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    1. Hart, O. & Moore, J., 1989. "Default And Renegotiation: A Dynamic Model Of Debt," Working papers 520, Massachusetts Institute of Technology (MIT), Department of Economics.
    2. White, M.J., 1998. "Why Don't More Households File for Bankruptcy?," Papers 98-03, Michigan - Center for Research on Economic & Social Theory.
    3. Bester, Helmut, 1994. "The Role of Collateral in a Model of Debt Renegotiation," Journal of Money, Credit and Banking, Blackwell Publishing, vol. 26(1), pages 72-86, February.
    4. Stiglitz, Joseph E & Weiss, Andrew, 1981. "Credit Rationing in Markets with Imperfect Information," American Economic Review, American Economic Association, vol. 71(3), pages 393-410, June.
    5. Roger H. Gordon & Jeffrey K. MacKie-Mason, 1992. "Tax Distortions to the Choice of Organizational Form," NBER Working Papers 4227, National Bureau of Economic Research, Inc.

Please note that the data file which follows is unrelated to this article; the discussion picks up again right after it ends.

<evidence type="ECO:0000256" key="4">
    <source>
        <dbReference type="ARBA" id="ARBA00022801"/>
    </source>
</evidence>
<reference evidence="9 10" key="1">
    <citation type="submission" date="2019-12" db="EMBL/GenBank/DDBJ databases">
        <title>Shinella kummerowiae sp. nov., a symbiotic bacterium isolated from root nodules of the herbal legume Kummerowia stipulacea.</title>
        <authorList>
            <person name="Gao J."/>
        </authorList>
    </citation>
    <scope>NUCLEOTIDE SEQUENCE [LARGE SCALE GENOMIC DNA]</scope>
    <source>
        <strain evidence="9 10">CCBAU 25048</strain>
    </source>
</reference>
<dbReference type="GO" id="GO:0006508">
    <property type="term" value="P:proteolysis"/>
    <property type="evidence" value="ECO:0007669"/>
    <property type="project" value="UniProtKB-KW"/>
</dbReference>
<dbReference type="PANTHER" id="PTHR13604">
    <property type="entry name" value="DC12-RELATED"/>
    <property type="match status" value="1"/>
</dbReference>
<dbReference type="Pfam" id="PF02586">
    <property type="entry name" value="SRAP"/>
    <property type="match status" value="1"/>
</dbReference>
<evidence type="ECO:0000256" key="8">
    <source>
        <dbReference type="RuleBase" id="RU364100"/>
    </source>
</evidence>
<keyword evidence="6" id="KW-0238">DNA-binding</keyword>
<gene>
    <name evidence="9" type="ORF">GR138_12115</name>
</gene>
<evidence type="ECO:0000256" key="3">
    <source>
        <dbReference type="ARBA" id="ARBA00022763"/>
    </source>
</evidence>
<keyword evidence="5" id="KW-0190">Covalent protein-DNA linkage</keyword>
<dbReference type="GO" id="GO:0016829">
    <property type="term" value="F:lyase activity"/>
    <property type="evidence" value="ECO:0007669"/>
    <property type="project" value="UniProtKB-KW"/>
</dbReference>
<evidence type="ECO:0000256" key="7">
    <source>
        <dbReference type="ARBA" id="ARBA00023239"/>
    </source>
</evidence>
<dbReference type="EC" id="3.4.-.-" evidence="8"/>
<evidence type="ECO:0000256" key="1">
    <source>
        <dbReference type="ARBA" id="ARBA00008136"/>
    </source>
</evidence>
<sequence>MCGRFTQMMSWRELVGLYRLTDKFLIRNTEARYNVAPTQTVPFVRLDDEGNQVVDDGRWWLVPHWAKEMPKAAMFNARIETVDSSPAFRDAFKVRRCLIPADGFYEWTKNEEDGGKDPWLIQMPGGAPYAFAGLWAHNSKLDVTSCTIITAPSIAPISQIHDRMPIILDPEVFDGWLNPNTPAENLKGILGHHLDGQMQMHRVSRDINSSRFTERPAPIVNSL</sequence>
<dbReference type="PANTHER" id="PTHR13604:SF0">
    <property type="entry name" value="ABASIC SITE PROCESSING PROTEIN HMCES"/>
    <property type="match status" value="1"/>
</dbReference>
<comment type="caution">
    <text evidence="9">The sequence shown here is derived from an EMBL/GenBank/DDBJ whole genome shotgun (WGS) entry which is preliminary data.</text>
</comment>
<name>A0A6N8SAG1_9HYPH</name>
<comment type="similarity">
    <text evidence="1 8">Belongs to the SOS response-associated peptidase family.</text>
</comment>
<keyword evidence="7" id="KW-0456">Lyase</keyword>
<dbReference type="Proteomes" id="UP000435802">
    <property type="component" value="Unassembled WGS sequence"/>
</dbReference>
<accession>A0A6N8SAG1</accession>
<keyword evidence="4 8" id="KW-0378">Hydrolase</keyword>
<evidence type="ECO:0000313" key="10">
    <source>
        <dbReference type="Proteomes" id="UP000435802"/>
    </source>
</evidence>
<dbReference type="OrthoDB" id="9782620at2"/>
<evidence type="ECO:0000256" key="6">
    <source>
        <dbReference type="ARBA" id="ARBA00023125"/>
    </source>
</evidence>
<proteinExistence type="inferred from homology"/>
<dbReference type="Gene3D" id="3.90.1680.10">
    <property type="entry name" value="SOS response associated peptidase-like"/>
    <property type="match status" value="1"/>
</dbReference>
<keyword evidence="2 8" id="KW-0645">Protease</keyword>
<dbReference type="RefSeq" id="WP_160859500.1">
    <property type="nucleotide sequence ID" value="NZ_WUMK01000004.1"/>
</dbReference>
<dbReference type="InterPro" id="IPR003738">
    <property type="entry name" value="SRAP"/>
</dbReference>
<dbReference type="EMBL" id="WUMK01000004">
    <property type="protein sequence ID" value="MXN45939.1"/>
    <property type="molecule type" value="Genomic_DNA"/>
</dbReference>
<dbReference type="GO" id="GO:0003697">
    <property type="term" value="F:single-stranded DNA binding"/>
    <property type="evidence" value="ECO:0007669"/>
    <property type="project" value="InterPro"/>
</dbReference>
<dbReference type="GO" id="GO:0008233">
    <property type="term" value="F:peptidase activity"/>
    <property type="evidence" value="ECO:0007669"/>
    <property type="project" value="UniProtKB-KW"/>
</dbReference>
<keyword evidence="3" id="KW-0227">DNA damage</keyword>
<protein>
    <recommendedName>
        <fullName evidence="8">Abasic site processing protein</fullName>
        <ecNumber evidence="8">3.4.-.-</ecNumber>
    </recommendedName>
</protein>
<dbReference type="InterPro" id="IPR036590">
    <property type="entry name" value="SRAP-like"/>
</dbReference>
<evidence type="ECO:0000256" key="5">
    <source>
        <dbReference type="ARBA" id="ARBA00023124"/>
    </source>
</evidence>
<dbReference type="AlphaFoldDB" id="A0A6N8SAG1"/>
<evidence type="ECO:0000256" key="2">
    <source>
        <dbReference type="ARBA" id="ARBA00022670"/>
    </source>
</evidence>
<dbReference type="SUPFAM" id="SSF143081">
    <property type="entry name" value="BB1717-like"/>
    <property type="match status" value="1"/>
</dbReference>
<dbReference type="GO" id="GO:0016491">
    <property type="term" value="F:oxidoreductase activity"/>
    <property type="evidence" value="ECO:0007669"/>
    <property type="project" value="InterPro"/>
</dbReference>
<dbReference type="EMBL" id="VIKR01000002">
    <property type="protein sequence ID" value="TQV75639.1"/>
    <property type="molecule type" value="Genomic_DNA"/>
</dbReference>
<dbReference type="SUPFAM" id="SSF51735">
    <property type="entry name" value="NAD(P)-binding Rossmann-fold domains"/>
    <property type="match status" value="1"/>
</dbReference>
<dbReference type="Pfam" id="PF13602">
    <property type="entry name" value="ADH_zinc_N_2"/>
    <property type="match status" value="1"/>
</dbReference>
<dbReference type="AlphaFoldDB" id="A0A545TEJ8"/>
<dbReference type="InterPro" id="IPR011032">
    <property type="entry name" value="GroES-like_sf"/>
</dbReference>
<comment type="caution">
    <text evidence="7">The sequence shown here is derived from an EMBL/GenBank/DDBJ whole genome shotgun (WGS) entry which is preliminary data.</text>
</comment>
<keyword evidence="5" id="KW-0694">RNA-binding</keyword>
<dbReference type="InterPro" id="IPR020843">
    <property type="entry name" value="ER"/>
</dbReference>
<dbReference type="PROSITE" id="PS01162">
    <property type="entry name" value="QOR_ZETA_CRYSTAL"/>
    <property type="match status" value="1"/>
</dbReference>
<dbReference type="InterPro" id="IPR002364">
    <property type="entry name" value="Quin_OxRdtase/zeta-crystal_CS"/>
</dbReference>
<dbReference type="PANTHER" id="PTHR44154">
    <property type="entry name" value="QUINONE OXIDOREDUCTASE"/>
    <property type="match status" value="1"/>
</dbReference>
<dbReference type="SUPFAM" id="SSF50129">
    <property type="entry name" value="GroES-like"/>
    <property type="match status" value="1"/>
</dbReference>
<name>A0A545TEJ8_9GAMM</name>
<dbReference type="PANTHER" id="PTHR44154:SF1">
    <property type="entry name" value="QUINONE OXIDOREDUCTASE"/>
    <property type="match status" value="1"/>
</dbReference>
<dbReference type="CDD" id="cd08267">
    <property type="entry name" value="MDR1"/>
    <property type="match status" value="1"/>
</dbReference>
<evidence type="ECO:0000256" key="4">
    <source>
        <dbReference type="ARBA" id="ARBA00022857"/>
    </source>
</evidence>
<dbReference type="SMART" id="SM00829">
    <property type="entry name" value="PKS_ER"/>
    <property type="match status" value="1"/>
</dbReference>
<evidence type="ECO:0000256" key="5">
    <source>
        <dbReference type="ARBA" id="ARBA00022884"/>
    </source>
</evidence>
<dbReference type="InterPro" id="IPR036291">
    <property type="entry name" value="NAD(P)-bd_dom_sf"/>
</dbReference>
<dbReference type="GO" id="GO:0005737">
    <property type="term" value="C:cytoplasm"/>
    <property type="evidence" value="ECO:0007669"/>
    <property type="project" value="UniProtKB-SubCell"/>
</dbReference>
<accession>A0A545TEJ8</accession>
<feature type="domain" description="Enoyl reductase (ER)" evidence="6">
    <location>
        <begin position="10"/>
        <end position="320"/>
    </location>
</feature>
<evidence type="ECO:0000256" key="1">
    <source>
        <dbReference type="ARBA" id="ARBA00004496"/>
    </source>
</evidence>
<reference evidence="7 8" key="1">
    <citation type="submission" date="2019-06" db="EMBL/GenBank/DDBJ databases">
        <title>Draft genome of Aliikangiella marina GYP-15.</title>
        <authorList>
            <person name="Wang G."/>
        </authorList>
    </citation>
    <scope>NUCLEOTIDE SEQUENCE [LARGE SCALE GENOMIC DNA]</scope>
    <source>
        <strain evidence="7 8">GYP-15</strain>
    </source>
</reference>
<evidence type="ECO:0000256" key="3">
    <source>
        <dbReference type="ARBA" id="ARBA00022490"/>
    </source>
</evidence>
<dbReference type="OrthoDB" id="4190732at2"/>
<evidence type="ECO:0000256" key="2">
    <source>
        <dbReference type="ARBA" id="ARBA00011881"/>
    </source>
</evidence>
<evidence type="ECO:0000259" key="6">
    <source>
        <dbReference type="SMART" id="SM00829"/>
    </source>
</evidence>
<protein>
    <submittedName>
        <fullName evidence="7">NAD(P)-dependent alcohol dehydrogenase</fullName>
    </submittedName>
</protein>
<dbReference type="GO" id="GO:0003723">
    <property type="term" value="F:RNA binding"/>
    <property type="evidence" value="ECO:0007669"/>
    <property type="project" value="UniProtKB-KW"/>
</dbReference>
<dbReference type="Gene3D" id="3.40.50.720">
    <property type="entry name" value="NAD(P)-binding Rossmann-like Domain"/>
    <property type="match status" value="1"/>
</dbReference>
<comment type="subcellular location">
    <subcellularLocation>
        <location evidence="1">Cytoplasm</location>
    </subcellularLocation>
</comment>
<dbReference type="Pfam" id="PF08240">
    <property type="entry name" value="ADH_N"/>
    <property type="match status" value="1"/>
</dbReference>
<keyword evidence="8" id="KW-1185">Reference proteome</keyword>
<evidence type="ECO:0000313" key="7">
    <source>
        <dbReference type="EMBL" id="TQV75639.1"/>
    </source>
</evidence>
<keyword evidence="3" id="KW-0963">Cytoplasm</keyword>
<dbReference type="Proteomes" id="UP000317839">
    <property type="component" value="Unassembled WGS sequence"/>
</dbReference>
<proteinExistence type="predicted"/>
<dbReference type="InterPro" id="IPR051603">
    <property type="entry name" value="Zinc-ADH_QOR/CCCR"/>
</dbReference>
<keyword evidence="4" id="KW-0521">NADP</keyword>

6. Longhofer, Stanley D., 1997. "Absolute Priority Rule Violations, Credit Rationing, and Efficiency," Journal of Financial Intermediation, Elsevier, vol. 6(3), pages 249-267, July.
    7. Wang, H.J. & White, M., 1998. "An Optimal Personal Bankruptcy Procedure and Proposed Reform," Papers 98-07, Michigan - Center for Research on Economic & Social Theory.
    8. Reint Gropp & John Karl Scholz & Michelle White, 1996. "Personal Bankruptcy and Credit Supply and Demand," NBER Working Papers 5653, National Bureau of Economic Research, Inc.
    9. Rebel A. Cole & Lawrence G. Goldberg & Lawrence J. White, 1999. "Cookie-cutter versus character: the micro structure of small business lending by large and small banks," Proceedings 777, Federal Reserve Bank of Chicago.
    10. Mitchell A. Petersen & Raghuram G. Rajan, 1994. "The Effect of Credit Market Competition on Lending Relationships," NBER Working Papers 4921, National Bureau of Economic Research, Inc.
    11. Berkowitz, Jeremy & Hynes, Richard, 1999. "Bankruptcy Exemptions and the Market for Mortgage Loans," Journal of Law and Economics, University of Chicago Press, vol. 42(2), pages 809-30, October.